It has style, history, and all the inventiveness of the British gun trade, enthuses Lewis Potter
The 19th century was a period of amazing change, especially in the development of firearms. At the start of that century the flintlock was still in use; by the end the centrefire breechloader reigned. But it is easy to ignore those first years of the 20th century leading up to World War I, when inventions and improvements continued apace. One of these was the single trigger, something we very much take for granted today.
The Westley Richards boxlock single-trigger ejector gun is fairly typical of this period, though the detail is Westley’s own work. It is worth remembering, for instance, that the boxlock — or body lock as it was also once known — was the invention of two of Westley Richards’ employees, William Anson and John Deeley.
The ejector system used on this gun was also Westley Richards’ own, the springs and kickers being contained in a “box” fitted to the underside of the long bar on the fore-end, known as the stale in Birmingham or the steel in London. This ejector system provided a relatively easy method of conversion from non-ejector to ejector, and it is not unusual to find other makes of boxlock fitted with this type of ejector.
The lock work
The top-lever is a distinctive feature of this maker’s guns. On pushing the lever over, it pivots on the right side — not the centre as with most others — to pull back the locking bolts. Early guns only had a single locking bolt immediately behind the top lever and engaging with the doll’s-head extension on the barrels, but nonetheless it was a remarkably efficient method of locking.
This gun has the ultimate, with not only the top lock but also a bolt in the action body that engages with bites in the lumps below the barrels. This triple-lock system is perhaps the best of all, though from a gunsmithing point of view it is interesting to note that the top bolt is usually engaged a little tighter than the double bolting below.
More to come
If this plethora of Brummagem inventiveness were not enough, there is the Deeley-Edge fore-end catch, a design that still finds favour on modern over-and-unders. Also on this model is a hinged floor (or bottom) plate, which was normal on the hand-detachable lock guns (what the Americans call drop-locks), but an optional extra for the standard Anson & Deeley when this gun was built in 1912. Then there is the single-trigger with this patent dating from 1907, though an earlier version was patented as early as 1897, and John Deeley’s name is mentioned again alongside L. B. Taylor.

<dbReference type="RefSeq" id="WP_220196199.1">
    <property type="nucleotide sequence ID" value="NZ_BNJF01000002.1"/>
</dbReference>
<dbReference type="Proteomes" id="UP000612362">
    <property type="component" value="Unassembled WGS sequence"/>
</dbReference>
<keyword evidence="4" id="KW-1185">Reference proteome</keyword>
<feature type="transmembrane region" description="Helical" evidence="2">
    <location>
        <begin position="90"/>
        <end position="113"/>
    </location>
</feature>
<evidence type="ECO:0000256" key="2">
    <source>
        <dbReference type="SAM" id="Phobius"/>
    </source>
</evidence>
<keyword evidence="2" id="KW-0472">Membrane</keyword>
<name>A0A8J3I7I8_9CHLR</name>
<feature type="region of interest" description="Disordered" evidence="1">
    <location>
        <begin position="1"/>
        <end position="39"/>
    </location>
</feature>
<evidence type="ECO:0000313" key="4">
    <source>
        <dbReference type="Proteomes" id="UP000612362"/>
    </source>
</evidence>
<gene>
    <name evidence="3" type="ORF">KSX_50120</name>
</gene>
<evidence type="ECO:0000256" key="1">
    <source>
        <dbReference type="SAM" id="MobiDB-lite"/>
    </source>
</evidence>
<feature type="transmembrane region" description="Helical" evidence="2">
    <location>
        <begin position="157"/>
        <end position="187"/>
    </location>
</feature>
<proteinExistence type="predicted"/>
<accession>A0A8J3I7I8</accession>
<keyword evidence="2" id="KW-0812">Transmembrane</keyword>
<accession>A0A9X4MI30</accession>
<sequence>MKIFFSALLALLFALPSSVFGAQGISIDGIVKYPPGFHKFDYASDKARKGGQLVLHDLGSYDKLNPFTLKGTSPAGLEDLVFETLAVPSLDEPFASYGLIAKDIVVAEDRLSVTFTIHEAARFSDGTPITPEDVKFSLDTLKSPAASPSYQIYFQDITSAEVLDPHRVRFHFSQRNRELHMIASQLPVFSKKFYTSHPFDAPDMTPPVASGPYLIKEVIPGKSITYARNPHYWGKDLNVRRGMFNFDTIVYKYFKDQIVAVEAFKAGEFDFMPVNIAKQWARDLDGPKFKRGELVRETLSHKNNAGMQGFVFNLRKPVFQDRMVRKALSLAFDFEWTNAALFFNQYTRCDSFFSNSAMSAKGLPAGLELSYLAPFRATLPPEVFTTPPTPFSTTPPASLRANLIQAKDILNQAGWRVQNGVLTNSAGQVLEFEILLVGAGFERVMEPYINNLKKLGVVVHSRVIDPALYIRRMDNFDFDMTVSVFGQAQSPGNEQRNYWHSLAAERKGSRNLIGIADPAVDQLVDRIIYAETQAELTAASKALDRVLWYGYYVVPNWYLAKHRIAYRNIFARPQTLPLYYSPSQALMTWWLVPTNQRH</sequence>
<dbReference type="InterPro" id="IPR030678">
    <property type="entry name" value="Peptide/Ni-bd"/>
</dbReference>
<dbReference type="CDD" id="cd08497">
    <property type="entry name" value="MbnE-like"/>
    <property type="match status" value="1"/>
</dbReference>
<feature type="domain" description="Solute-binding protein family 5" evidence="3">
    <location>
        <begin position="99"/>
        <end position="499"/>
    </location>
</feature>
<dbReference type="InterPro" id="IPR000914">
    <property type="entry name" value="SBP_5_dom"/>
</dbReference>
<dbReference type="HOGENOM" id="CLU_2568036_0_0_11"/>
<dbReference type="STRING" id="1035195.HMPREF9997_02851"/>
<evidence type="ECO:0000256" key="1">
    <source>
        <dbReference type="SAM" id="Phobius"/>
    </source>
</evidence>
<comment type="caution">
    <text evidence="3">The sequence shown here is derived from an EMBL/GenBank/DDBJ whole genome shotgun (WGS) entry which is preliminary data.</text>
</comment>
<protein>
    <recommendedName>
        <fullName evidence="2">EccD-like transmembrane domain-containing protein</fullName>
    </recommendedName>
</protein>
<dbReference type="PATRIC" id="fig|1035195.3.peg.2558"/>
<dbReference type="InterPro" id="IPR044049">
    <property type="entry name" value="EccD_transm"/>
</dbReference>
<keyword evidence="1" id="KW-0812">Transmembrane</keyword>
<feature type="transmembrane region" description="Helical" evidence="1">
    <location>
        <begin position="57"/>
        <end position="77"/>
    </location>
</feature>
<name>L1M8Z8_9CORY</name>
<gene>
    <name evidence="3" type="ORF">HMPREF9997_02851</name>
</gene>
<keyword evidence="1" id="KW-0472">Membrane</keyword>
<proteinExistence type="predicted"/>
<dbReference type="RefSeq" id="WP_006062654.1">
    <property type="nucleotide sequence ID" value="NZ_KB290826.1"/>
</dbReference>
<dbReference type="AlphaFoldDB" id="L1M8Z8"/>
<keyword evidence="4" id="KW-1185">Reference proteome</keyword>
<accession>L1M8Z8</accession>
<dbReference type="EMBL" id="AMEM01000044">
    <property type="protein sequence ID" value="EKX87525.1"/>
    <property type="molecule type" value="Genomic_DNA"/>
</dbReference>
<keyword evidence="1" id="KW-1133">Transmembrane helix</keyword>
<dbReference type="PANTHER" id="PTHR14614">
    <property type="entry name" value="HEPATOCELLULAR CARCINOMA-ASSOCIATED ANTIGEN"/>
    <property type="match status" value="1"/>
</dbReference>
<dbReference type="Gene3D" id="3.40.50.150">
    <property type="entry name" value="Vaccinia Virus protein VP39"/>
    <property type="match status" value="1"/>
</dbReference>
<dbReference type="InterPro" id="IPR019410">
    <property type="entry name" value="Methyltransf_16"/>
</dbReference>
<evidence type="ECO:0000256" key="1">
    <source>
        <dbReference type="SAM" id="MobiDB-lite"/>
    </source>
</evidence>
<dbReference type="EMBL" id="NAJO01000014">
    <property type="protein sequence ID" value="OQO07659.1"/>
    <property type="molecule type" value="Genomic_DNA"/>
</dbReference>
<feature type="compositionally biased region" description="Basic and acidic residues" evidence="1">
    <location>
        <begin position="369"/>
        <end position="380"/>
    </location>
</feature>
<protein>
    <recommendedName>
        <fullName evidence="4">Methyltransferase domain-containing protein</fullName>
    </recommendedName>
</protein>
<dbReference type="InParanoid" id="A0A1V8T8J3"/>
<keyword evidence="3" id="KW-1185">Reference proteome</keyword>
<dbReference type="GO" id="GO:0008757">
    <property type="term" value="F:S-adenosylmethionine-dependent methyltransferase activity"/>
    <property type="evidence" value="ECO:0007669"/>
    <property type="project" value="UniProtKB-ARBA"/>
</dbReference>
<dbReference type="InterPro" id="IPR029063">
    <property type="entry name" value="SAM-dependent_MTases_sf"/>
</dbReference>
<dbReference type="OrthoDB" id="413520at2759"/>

This single-trigger is of the selective type operated via a small button, not unlike a miniature safety button, fitted on the trigger-plate to the right-hand side of the trigger. Pushed forward, the right barrel is selected; pulled back, the higherchoked left barrel is selected to fire first. Game guns with non-selective single triggers were usually arranged to fire the choke barrel first on the basis that, with driven birds, the first shot was farthest away. The selective trigger gave greater flexibility of use.
The Westley Richards boxlock single-trigger ejector gun with its scroll-back action body, roach belly fore-end and straight-hand stock is a true classic. It has style, it has history and it epitomises the inventiveness that was once the hallmark of the British gun trade. The common assumption is that the finest shotgun is the sidelock, yet a Westley Richards boxlock, especially the model with hand-detachable locks, is the equal of most sidelocks.
What to look for when buying a secondhand Westley Richards
Barrels: Westley Richards barrels are usually very slim; check for dents and pitting.
Action: Little to go wrong with the basic action, the single-trigger is usually trouble-free, ejector springs may fail after extensive use.
Value: In original condition (this gun has been sleeved and has a stock extension) circa £5,000, though second-hand prices vary.